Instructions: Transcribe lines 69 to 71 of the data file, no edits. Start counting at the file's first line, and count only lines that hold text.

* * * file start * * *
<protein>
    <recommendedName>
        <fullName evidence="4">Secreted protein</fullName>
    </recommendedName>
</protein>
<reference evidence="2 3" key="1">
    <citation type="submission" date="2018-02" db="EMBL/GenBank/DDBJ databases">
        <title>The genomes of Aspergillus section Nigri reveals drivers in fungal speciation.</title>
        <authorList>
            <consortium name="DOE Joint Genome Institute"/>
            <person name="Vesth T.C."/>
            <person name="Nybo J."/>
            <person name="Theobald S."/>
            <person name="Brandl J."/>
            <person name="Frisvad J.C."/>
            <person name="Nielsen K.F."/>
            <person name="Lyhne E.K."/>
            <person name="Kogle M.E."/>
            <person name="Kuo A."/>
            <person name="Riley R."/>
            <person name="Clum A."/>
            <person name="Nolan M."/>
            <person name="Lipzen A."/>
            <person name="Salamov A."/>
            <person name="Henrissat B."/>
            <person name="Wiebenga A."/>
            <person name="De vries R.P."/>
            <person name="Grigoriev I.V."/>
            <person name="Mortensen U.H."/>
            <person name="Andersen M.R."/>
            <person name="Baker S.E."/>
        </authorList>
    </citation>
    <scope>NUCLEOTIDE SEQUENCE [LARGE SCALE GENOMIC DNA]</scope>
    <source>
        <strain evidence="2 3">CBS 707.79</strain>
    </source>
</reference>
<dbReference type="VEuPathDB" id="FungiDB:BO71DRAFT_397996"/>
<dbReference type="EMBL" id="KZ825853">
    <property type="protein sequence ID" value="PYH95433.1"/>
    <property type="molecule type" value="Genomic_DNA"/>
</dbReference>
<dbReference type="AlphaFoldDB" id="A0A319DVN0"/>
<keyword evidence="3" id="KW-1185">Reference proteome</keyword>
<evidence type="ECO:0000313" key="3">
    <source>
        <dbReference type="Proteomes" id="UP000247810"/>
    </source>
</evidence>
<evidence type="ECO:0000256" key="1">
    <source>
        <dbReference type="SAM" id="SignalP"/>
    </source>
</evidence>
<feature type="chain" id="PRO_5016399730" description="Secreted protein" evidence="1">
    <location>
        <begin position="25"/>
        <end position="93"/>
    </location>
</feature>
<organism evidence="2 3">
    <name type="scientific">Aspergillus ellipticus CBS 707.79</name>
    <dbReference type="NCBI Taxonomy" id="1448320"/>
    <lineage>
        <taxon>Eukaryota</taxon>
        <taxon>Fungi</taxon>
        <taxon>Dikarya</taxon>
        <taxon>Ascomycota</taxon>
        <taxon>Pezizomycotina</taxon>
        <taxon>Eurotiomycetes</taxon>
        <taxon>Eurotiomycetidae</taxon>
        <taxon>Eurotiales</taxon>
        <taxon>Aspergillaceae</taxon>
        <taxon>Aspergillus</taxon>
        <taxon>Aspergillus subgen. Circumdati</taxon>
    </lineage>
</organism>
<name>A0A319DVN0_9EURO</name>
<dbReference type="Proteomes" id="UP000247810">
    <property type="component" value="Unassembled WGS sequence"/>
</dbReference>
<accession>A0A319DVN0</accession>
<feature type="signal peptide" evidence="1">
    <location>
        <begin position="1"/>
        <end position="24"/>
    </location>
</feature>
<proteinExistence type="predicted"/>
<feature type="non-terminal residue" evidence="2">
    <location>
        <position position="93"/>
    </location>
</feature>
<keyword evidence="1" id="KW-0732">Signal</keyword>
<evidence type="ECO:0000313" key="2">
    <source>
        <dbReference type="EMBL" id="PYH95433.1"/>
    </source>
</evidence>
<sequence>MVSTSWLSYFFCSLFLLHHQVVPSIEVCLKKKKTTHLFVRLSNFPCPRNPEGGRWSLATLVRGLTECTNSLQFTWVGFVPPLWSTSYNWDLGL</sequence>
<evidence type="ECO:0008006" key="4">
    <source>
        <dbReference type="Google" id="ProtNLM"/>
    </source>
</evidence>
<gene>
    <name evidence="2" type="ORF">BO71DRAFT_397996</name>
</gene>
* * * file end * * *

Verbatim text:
        <taxon>Ascomycota</taxon>
        <taxon>Pezizomycotina</taxon>
        <taxon>Eurotiomycetes</taxon>